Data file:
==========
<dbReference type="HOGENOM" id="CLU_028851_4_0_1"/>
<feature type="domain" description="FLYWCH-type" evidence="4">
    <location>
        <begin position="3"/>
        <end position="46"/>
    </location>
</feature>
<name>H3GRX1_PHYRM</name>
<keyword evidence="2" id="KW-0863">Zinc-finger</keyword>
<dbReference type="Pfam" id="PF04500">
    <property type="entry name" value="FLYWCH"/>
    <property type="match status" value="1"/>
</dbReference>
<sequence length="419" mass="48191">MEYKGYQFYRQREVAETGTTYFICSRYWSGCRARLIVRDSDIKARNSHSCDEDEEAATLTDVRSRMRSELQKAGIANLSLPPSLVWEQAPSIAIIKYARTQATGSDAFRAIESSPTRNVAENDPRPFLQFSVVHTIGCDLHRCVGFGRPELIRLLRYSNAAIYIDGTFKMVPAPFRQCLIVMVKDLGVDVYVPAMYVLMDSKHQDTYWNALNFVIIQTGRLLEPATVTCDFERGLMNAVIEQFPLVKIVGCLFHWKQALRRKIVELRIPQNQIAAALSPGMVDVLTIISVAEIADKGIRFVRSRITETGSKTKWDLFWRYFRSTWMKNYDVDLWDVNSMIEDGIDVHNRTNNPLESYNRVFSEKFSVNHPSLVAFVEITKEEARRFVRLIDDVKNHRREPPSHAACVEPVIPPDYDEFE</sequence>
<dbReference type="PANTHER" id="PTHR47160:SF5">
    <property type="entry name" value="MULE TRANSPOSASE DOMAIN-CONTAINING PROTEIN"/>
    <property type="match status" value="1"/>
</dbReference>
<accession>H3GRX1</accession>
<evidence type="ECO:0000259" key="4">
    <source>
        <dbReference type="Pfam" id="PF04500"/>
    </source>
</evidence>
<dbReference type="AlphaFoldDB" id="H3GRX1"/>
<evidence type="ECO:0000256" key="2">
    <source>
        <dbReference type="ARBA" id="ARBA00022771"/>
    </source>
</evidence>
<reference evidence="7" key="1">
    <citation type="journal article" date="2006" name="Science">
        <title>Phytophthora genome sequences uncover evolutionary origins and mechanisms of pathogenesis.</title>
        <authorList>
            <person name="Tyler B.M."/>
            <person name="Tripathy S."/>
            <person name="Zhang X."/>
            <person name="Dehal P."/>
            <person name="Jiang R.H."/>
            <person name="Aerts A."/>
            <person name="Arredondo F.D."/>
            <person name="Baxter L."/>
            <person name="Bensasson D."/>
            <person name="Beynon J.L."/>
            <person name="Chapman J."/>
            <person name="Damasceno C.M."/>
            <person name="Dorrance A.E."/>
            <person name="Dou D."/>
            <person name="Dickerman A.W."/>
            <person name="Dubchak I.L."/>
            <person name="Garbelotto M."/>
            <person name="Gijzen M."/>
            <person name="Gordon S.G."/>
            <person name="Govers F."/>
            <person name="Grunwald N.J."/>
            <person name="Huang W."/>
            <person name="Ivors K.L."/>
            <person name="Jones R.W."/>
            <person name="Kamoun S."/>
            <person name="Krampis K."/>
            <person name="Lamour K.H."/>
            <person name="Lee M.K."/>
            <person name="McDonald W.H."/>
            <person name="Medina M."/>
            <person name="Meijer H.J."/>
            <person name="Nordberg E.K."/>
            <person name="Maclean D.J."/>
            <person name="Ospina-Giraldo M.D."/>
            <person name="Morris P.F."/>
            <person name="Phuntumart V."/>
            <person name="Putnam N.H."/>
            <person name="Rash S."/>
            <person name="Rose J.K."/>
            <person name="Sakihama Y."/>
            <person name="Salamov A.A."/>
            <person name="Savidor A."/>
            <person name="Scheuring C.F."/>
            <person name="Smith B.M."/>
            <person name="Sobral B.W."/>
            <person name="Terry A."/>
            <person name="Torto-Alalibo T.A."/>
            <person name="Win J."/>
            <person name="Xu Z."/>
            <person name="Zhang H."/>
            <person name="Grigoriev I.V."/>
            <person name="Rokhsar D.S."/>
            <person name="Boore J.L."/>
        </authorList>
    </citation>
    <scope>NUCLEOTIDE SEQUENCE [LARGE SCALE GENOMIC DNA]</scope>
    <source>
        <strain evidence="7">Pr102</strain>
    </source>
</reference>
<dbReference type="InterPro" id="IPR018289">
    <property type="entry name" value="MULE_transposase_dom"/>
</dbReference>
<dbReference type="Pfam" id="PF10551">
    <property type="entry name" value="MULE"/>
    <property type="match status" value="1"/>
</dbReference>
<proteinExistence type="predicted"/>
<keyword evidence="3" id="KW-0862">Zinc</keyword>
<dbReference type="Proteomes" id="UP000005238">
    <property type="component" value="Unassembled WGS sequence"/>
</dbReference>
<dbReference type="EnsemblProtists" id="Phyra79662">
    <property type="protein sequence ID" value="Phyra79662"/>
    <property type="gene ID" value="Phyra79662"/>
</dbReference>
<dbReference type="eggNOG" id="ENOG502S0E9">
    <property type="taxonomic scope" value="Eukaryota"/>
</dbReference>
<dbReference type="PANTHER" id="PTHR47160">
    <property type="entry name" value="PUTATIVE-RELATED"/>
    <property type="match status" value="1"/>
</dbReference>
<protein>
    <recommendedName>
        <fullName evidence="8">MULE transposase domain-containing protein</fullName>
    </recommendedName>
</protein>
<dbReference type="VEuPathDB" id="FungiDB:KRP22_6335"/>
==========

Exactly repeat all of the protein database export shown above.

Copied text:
<dbReference type="HOGENOM" id="CLU_028851_4_0_1"/>
<feature type="domain" description="FLYWCH-type" evidence="4">
    <location>
        <begin position="3"/>
        <end position="46"/>
    </location>
</feature>
<name>H3GRX1_PHYRM</name>
<keyword evidence="2" id="KW-0863">Zinc-finger</keyword>
<dbReference type="Pfam" id="PF04500">
    <property type="entry name" value="FLYWCH"/>
    <property type="match status" value="1"/>
</dbReference>
<sequence length="419" mass="48191">MEYKGYQFYRQREVAETGTTYFICSRYWSGCRARLIVRDSDIKARNSHSCDEDEEAATLTDVRSRMRSELQKAGIANLSLPPSLVWEQAPSIAIIKYARTQATGSDAFRAIESSPTRNVAENDPRPFLQFSVVHTIGCDLHRCVGFGRPELIRLLRYSNAAIYIDGTFKMVPAPFRQCLIVMVKDLGVDVYVPAMYVLMDSKHQDTYWNALNFVIIQTGRLLEPATVTCDFERGLMNAVIEQFPLVKIVGCLFHWKQALRRKIVELRIPQNQIAAALSPGMVDVLTIISVAEIADKGIRFVRSRITETGSKTKWDLFWRYFRSTWMKNYDVDLWDVNSMIEDGIDVHNRTNNPLESYNRVFSEKFSVNHPSLVAFVEITKEEARRFVRLIDDVKNHRREPPSHAACVEPVIPPDYDEFE</sequence>
<dbReference type="PANTHER" id="PTHR47160:SF5">
    <property type="entry name" value="MULE TRANSPOSASE DOMAIN-CONTAINING PROTEIN"/>
    <property type="match status" value="1"/>
</dbReference>
<accession>H3GRX1</accession>
<evidence type="ECO:0000259" key="4">
    <source>
        <dbReference type="Pfam" id="PF04500"/>
    </source>
</evidence>
<dbReference type="AlphaFoldDB" id="H3GRX1"/>
<evidence type="ECO:0000256" key="2">
    <source>
        <dbReference type="ARBA" id="ARBA00022771"/>
    </source>
</evidence>
<reference evidence="7" key="1">
    <citation type="journal article" date="2006" name="Science">
        <title>Phytophthora genome sequences uncover evolutionary origins and mechanisms of pathogenesis.</title>
        <authorList>
            <person name="Tyler B.M."/>
            <person name="Tripathy S."/>
            <person name="Zhang X."/>
            <person name="Dehal P."/>
            <person name="Jiang R.H."/>
            <person name="Aerts A."/>
            <person name="Arredondo F.D."/>
            <person name="Baxter L."/>
            <person name="Bensasson D."/>
            <person name="Beynon J.L."/>
            <person name="Chapman J."/>
            <person name="Damasceno C.M."/>
            <person name="Dorrance A.E."/>
            <person name="Dou D."/>
            <person name="Dickerman A.W."/>
            <person name="Dubchak I.L."/>
            <person name="Garbelotto M."/>
            <person name="Gijzen M."/>
            <person name="Gordon S.G."/>
            <person name="Govers F."/>
            <person name="Grunwald N.J."/>
            <person name="Huang W."/>
            <person name="Ivors K.L."/>
            <person name="Jones R.W."/>
            <person name="Kamoun S."/>
            <person name="Krampis K."/>
            <person name="Lamour K.H."/>
            <person name="Lee M.K."/>
            <person name="McDonald W.H."/>
            <person name="Medina M."/>
            <person name="Meijer H.J."/>
            <person name="Nordberg E.K."/>
            <person name="Maclean D.J."/>
            <person name="Ospina-Giraldo M.D."/>
            <person name="Morris P.F."/>
            <person name="Phuntumart V."/>
            <person name="Putnam N.H."/>
            <person name="Rash S."/>
            <person name="Rose J.K."/>
            <person name="Sakihama Y."/>
            <person name="Salamov A.A."/>
            <person name="Savidor A."/>
            <person name="Scheuring C.F."/>
            <person name="Smith B.M."/>
            <person name="Sobral B.W."/>
            <person name="Terry A."/>
            <person name="Torto-Alalibo T.A."/>
            <person name="Win J."/>
            <person name="Xu Z."/>
            <person name="Zhang H."/>
            <person name="Grigoriev I.V."/>
            <person name="Rokhsar D.S."/>
            <person name="Boore J.L."/>
        </authorList>
    </citation>
    <scope>NUCLEOTIDE SEQUENCE [LARGE SCALE GENOMIC DNA]</scope>
    <source>
        <strain evidence="7">Pr102</strain>
    </source>
</reference>
<dbReference type="InterPro" id="IPR018289">
    <property type="entry name" value="MULE_transposase_dom"/>
</dbReference>
<dbReference type="Pfam" id="PF10551">
    <property type="entry name" value="MULE"/>
    <property type="match status" value="1"/>
</dbReference>
<proteinExistence type="predicted"/>
<keyword evidence="3" id="KW-0862">Zinc</keyword>
<dbReference type="Proteomes" id="UP000005238">
    <property type="component" value="Unassembled WGS sequence"/>
</dbReference>
<dbReference type="EnsemblProtists" id="Phyra79662">
    <property type="protein sequence ID" value="Phyra79662"/>
    <property type="gene ID" value="Phyra79662"/>
</dbReference>
<dbReference type="eggNOG" id="ENOG502S0E9">
    <property type="taxonomic scope" value="Eukaryota"/>
</dbReference>
<dbReference type="PANTHER" id="PTHR47160">
    <property type="entry name" value="PUTATIVE-RELATED"/>
    <property type="match status" value="1"/>
</dbReference>
<protein>
    <recommendedName>
        <fullName evidence="8">MULE transposase domain-containing protein</fullName>
    </recommendedName>
</protein>
<dbReference type="VEuPathDB" id="FungiDB:KRP22_6335"/>